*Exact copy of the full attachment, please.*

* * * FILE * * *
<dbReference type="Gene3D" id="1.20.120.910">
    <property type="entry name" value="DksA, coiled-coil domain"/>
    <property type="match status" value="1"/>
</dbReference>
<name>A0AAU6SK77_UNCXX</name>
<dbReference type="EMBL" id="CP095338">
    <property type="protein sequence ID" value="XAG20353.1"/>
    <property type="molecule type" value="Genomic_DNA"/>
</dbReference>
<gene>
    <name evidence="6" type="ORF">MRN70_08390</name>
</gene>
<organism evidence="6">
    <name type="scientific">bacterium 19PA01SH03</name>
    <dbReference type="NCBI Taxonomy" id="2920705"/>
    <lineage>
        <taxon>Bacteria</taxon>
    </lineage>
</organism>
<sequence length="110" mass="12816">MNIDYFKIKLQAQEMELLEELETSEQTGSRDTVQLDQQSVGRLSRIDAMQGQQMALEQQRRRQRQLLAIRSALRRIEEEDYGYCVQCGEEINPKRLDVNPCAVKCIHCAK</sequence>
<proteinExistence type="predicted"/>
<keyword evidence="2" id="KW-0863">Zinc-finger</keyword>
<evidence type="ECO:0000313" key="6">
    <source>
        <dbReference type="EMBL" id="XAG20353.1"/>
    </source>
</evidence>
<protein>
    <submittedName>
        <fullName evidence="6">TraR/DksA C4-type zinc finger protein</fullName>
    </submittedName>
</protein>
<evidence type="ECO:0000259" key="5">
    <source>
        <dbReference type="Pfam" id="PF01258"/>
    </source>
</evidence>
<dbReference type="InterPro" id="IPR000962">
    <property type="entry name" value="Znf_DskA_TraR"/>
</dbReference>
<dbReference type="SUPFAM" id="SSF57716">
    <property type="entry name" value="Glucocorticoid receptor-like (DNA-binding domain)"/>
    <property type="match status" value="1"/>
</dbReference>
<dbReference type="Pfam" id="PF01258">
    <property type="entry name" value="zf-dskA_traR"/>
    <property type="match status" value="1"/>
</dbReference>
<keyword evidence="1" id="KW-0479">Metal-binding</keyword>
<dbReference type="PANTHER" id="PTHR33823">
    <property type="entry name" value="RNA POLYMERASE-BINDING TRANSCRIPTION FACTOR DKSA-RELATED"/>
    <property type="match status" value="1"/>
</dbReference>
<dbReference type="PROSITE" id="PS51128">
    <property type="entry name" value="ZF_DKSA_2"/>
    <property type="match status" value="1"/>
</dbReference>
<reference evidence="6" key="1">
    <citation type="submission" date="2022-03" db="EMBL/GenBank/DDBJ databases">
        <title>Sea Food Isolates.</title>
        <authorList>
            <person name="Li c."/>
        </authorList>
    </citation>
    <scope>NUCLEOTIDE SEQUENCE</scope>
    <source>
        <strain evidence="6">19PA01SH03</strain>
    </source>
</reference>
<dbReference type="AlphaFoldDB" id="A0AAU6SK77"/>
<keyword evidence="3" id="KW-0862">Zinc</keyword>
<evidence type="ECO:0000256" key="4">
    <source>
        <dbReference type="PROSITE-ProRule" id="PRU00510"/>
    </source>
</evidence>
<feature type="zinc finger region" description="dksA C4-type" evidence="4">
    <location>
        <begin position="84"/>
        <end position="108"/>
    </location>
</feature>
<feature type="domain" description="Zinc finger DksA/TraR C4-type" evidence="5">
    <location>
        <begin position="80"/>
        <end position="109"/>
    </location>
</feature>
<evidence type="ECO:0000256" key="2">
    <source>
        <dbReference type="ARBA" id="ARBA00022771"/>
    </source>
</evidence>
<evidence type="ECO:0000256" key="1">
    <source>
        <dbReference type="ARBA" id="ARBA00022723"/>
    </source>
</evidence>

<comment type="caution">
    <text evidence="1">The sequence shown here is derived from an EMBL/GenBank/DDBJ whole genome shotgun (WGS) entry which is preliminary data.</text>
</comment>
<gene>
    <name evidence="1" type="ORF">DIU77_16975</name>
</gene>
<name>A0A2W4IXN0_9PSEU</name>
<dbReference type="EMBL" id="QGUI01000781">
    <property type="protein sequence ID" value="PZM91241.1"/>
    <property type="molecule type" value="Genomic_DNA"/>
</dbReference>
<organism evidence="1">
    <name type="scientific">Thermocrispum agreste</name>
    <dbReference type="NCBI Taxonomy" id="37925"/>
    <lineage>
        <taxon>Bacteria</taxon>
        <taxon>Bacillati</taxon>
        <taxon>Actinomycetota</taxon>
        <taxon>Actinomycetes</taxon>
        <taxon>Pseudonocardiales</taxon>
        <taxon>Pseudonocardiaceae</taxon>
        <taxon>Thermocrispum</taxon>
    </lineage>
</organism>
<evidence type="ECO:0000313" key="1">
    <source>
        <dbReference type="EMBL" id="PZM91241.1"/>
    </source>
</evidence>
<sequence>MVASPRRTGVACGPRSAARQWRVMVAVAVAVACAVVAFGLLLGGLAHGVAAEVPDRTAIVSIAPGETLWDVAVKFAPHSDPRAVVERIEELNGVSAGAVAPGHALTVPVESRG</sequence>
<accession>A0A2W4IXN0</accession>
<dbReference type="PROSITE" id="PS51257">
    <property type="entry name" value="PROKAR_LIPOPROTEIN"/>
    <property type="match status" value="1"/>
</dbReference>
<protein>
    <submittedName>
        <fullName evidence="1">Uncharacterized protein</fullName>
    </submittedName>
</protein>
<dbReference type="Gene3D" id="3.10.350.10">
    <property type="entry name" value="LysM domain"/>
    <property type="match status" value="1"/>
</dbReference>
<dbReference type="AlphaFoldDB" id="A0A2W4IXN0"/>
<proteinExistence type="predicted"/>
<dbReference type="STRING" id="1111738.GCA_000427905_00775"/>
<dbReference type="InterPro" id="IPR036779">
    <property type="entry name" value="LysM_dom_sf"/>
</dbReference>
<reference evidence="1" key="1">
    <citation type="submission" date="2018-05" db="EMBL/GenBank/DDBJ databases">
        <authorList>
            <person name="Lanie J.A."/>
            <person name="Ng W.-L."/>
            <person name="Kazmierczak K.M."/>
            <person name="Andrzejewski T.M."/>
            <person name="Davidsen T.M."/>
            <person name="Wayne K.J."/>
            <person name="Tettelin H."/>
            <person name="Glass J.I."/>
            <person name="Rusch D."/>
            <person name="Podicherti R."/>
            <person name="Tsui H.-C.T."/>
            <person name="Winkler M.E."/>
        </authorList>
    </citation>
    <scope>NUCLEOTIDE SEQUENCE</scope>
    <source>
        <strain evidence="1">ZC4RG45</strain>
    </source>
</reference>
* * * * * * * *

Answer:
<dbReference type="Gene3D" id="1.20.120.910">
    <property type="entry name" value="DksA, coiled-coil domain"/>
    <property type="match status" value="1"/>
</dbReference>
<name>A0AAU6SK77_UNCXX</name>
<dbReference type="EMBL" id="CP095338">
    <property type="protein sequence ID" value="XAG20353.1"/>
    <property type="molecule type" value="Genomic_DNA"/>
</dbReference>
<gene>
    <name evidence="6" type="ORF">MRN70_08390</name>
</gene>
<organism evidence="6">
    <name type="scientific">bacterium 19PA01SH03</name>
    <dbReference type="NCBI Taxonomy" id="2920705"/>
    <lineage>
        <taxon>Bacteria</taxon>
    </lineage>
</organism>
<sequence length="110" mass="12816">MNIDYFKIKLQAQEMELLEELETSEQTGSRDTVQLDQQSVGRLSRIDAMQGQQMALEQQRRRQRQLLAIRSALRRIEEEDYGYCVQCGEEINPKRLDVNPCAVKCIHCAK</sequence>
<proteinExistence type="predicted"/>
<keyword evidence="2" id="KW-0863">Zinc-finger</keyword>
<evidence type="ECO:0000313" key="6">
    <source>
        <dbReference type="EMBL" id="XAG20353.1"/>
    </source>
</evidence>
<protein>
    <submittedName>
        <fullName evidence="6">TraR/DksA C4-type zinc finger protein</fullName>
    </submittedName>
</protein>
<evidence type="ECO:0000259" key="5">
    <source>
        <dbReference type="Pfam" id="PF01258"/>
    </source>
</evidence>
<dbReference type="InterPro" id="IPR000962">
    <property type="entry name" value="Znf_DskA_TraR"/>
</dbReference>
<dbReference type="SUPFAM" id="SSF57716">
    <property type="entry name" value="Glucocorticoid receptor-like (DNA-binding domain)"/>
    <property type="match status" value="1"/>
</dbReference>
<dbReference type="Pfam" id="PF01258">
    <property type="entry name" value="zf-dskA_traR"/>
    <property type="match status" value="1"/>
</dbReference>
<keyword evidence="1" id="KW-0479">Metal-binding</keyword>
<dbReference type="PANTHER" id="PTHR33823">
    <property type="entry name" value="RNA POLYMERASE-BINDING TRANSCRIPTION FACTOR DKSA-RELATED"/>
    <property type="match status" value="1"/>
</dbReference>
<dbReference type="PROSITE" id="PS51128">
    <property type="entry name" value="ZF_DKSA_2"/>
    <property type="match status" value="1"/>
</dbReference>
<reference evidence="6" key="1">
    <citation type="submission" date="2022-03" db="EMBL/GenBank/DDBJ databases">
        <title>Sea Food Isolates.</title>
        <authorList>
            <person name="Li c."/>
        </authorList>
    </citation>
    <scope>NUCLEOTIDE SEQUENCE</scope>
    <source>
        <strain evidence="6">19PA01SH03</strain>
    </source>
</reference>
<dbReference type="AlphaFoldDB" id="A0AAU6SK77"/>
<keyword evidence="3" id="KW-0862">Zinc</keyword>
<evidence type="ECO:0000256" key="4">
    <source>
        <dbReference type="PROSITE-ProRule" id="PRU00510"/>
    </source>
</evidence>
<feature type="zinc finger region" description="dksA C4-type" evidence="4">
    <location>
        <begin position="84"/>
        <end position="108"/>
    </location>
</feature>
<feature type="domain" description="Zinc finger DksA/TraR C4-type" evidence="5">
    <location>
        <begin position="80"/>
        <end position="109"/>
    </location>
</feature>
<evidence type="ECO:0000256" key="2">
    <source>
        <dbReference type="ARBA" id="ARBA00022771"/>
    </source>
</evidence>
<evidence type="ECO:0000256" key="1">
    <source>
        <dbReference type="ARBA" id="ARBA00022723"/>
    </source>
</evidence>

<comment type="caution">
    <text evidence="1">The sequence shown here is derived from an EMBL/GenBank/DDBJ whole genome shotgun (WGS) entry which is preliminary data.</text>
</comment>
<gene>
    <name evidence="1" type="ORF">DIU77_16975</name>
</gene>
<name>A0A2W4IXN0_9PSEU</name>
<dbReference type="EMBL" id="QGUI01000781">
    <property type="protein sequence ID" value="PZM91241.1"/>
    <property type="molecule type" value="Genomic_DNA"/>
</dbReference>
<organism evidence="1">
    <name type="scientific">Thermocrispum agreste</name>
    <dbReference type="NCBI Taxonomy" id="37925"/>
    <lineage>
        <taxon>Bacteria</taxon>
        <taxon>Bacillati</taxon>
        <taxon>Actinomycetota</taxon>
        <taxon>Actinomycetes</taxon>
        <taxon>Pseudonocardiales</taxon>
        <taxon>Pseudonocardiaceae</taxon>
        <taxon>Thermocrispum</taxon>
    </lineage>
</organism>
<evidence type="ECO:0000313" key="1">
    <source>
        <dbReference type="EMBL" id="PZM91241.1"/>
    </source>
</evidence>
<sequence>MVASPRRTGVACGPRSAARQWRVMVAVAVAVACAVVAFGLLLGGLAHGVAAEVPDRTAIVSIAPGETLWDVAVKFAPHSDPRAVVERIEELNGVSAGAVAPGHALTVPVESRG</sequence>
<accession>A0A2W4IXN0</accession>
<dbReference type="PROSITE" id="PS51257">
    <property type="entry name" value="PROKAR_LIPOPROTEIN"/>
    <property type="match status" value="1"/>
</dbReference>
<protein>
    <submittedName>
        <fullName evidence="1">Uncharacterized protein</fullName>
    </submittedName>
</protein>
<dbReference type="Gene3D" id="3.10.350.10">
    <property type="entry name" value="LysM domain"/>
    <property type="match status" value="1"/>
</dbReference>
<dbReference type="AlphaFoldDB" id="A0A2W4IXN0"/>
<proteinExistence type="predicted"/>
<dbReference type="STRING" id="1111738.GCA_000427905_00775"/>
<dbReference type="InterPro" id="IPR036779">
    <property type="entry name" value="LysM_dom_sf"/>
</dbReference>
<reference evidence="1" key="1">
    <citation type="submission" date="2018-05" db="EMBL/GenBank/DDBJ databases">
        <authorList>
            <person name="Lanie J.A."/>
            <person name="Ng W.-L."/>
            <person name="Kazmierczak K.M."/>
            <person name="Andrzejewski T.M."/>
            <person name="Davidsen T.M."/>
            <person name="Wayne K.J."/>
            <person name="Tettelin H."/>
            <person name="Glass J.I."/>
            <person name="Rusch D."/>
            <person name="Podicherti R."/>
            <person name="Tsui H.-C.T."/>
            <person name="Winkler M.E."/>
        </authorList>
    </citation>
    <scope>NUCLEOTIDE SEQUENCE</scope>
    <source>
        <strain evidence="1">ZC4RG45</strain>
    </source>
</reference>